Msgr. Joseph Prior

(See the readings for the Solemnity of the Most Holy Body and Blood of Christ, Sunday, June 3)

“While they were eating, he took bread, said the blessing, broke it, gave it to them, and said, “Take it; this is my body.”

Jesus speaks these words at the Last Supper. He is about to undergo his passion, where his body will be broken on the cross. Three days later it will be restored in his resurrection from the dead.

The meal with his disciples foreshadows the eucharistic meal shared by Christians for twenty centuries. Gathering around the altar, we first hear the word of God proclaimed in the Scriptures, recalling Jesus’ own words: “Man does not live on bread alone but every word that comes from the mouth of God.” The word of God takes flesh in Jesus, who is the Word of God.

As the celebration continues, we encounter the Lord in the mystery of the Eucharist. As we celebrate the Eucharist, we “do this in memory” of the one who died and rose again. We enter into this mystery of life. We are sustained by it in faith, and empowered to live the life of faith in imitation of him.

Today we celebrate the Solemnity of the Most Holy Body and Blood of Christ. We celebrate the real presence of Christ in the Eucharist under the forms of bread and wine. Through our senses we can touch, taste, smell and see the bread and wine, and through the eyes of faith we see Christ really present in them.

The readings for today’s liturgy highlight the covenant between God and man established through Jesus’ passion, death and resurrection. At the Last Supper, when Jesus takes the cup, gives thanks and distributes it, he says: “This is my blood of the covenant, which will be shed for many.” Covenant and blood are closely associated in the life of Israel.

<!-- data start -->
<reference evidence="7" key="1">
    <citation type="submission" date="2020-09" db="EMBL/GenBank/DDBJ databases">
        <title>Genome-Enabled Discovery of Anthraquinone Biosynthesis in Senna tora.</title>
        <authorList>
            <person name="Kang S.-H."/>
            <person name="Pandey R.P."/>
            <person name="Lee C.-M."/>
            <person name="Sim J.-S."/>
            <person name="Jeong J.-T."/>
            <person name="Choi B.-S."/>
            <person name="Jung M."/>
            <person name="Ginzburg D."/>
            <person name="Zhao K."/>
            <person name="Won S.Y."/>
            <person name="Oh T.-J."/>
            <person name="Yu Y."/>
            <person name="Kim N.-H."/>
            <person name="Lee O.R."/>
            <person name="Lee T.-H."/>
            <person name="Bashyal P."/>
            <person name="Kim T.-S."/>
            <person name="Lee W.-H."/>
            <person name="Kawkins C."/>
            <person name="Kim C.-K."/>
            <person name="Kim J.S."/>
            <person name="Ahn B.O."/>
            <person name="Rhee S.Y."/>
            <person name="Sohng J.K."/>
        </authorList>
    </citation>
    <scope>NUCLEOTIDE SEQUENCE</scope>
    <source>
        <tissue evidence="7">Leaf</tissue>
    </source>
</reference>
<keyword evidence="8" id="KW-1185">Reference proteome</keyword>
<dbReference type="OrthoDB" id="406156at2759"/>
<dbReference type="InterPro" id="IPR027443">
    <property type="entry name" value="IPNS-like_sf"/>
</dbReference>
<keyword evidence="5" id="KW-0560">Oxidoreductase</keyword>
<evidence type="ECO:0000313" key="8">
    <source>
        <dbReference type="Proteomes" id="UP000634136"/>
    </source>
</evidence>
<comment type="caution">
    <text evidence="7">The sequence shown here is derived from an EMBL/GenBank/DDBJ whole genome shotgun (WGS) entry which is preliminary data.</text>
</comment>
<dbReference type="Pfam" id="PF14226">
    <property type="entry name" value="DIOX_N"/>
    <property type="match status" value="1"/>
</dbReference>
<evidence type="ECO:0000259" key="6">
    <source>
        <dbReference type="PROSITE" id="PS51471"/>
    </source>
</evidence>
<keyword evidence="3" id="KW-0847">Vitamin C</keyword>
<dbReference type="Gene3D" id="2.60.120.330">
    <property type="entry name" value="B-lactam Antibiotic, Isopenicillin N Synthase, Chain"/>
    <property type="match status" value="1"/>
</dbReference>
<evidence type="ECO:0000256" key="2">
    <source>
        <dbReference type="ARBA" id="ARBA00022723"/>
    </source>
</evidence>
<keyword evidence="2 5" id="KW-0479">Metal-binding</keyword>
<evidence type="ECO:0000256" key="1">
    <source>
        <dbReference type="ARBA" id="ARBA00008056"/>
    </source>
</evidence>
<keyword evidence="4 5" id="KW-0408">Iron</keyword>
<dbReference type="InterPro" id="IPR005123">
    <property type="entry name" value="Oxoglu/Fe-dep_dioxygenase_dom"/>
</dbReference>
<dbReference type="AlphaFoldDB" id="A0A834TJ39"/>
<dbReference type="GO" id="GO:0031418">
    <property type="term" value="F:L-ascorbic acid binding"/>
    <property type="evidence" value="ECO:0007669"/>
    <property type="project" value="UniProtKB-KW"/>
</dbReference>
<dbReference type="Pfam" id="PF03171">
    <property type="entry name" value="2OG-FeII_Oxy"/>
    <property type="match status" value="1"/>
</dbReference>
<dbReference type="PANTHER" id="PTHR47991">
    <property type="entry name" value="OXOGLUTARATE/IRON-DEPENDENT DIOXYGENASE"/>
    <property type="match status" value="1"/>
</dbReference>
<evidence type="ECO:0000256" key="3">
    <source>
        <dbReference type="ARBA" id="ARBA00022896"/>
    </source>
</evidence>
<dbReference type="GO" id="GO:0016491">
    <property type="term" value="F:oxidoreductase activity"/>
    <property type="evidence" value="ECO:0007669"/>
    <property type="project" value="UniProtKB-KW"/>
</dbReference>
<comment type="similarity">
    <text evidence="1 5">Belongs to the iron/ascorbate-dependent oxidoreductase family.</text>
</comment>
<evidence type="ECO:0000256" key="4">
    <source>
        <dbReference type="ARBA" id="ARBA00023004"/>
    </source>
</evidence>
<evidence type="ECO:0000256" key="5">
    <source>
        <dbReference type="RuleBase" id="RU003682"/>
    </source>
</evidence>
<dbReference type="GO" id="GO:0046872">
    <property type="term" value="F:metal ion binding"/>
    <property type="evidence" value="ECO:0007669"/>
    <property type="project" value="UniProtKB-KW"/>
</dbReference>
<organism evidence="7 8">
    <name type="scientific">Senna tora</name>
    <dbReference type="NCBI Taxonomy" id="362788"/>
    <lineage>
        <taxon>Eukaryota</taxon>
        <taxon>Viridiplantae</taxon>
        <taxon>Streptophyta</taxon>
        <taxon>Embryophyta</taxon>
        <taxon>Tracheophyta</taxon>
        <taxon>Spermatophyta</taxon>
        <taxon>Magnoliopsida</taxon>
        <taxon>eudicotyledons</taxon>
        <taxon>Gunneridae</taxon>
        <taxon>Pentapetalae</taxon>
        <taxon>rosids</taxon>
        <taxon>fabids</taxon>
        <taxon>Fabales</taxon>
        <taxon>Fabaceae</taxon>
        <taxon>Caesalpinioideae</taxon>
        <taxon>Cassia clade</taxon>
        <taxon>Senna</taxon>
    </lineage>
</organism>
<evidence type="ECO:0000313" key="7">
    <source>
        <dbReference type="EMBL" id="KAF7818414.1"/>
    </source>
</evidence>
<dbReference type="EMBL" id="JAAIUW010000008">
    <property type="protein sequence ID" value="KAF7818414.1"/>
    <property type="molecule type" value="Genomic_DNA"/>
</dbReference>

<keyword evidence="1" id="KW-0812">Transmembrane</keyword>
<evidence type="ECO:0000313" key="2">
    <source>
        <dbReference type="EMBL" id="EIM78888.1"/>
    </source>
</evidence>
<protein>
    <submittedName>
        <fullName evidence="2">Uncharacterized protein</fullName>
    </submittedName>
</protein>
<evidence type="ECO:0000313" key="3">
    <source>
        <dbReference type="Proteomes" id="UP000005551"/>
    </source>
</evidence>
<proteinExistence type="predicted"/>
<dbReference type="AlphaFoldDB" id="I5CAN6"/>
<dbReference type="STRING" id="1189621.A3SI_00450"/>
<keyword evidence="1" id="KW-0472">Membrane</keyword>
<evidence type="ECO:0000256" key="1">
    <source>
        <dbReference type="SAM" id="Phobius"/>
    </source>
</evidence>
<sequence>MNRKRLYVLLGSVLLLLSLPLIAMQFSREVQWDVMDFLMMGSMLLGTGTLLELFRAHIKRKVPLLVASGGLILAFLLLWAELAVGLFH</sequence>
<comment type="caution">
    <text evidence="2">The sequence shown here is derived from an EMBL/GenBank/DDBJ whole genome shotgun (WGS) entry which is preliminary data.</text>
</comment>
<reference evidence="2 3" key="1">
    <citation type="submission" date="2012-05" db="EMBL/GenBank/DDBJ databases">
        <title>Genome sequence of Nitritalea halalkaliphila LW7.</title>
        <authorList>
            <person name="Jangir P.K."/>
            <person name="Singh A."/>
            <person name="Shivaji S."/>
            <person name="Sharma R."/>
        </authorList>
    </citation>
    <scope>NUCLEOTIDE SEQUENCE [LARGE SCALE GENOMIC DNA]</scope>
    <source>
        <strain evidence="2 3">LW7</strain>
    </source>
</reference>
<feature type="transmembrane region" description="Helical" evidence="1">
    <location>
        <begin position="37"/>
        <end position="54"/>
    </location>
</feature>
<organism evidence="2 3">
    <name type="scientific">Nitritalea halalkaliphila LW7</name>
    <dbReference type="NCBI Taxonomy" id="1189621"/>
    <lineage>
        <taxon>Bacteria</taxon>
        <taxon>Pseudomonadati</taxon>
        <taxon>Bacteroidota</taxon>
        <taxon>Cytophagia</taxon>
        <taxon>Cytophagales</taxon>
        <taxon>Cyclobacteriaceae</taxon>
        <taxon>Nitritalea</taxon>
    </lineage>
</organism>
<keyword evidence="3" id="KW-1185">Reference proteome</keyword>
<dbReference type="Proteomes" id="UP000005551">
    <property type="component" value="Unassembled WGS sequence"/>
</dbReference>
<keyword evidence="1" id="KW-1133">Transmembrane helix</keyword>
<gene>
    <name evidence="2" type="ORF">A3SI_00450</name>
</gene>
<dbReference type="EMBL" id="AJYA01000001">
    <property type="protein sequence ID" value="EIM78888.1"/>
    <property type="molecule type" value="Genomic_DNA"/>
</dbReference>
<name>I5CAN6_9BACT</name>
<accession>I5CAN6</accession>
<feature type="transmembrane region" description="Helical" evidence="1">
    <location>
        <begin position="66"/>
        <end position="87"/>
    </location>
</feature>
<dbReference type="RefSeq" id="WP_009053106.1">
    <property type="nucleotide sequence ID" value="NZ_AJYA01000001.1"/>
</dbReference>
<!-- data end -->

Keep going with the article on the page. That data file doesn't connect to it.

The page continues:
The first reading for today’s liturgy comes from the Book of Exodus. The passage recalls the giving of the law, which represents the covenant between God and Israel. Moses writes down “all the words of the Lord.” He then erects an altar and twelve pillars which represent the twelve tribes of Israel. There animals are sacrificed as a ritual sealing the covenant. The people pledge their commitment saying: “All that the Lord has said, we will heed and do.”

Moses then sprinkles the blood over the Israelites, saying: “This is the blood of the covenant that the Lord has made with you in accordance with all these words of his.” The relationship between God and Israel is sealed in the blood of sacrifice.

Jesus completes all the sacrifices of old in the offering of himself on the cross. He is the priest who offers the sacrifice, and the sacrifice itself. The Letter to the Hebrews speaks of Jesus’ sacrifice on the cross as being so much greater than the sacrifices of old that it, in effect, establishes a “new covenant.” The new covenant sanctifies, or purifies, or makes holy, not just Israel but humanity itself. Being purified, one can now enter into the presence of God and “may receive the promised eternal inheritance.”

The celebration of the Eucharist unites us to that sacrifice of Jesus and the life that flows from it. Our lives are fed from the Lord himself in the Eucharist. When we eat his body and drink his blood, we are nourished for living the life of the covenant, the life of love and mercy.


Msgr. Joseph Prior is pastor of Our Lady of Grace Parish, Penndel, and a former professor of Sacred Scripture and rector of St. Charles Borromeo Seminary.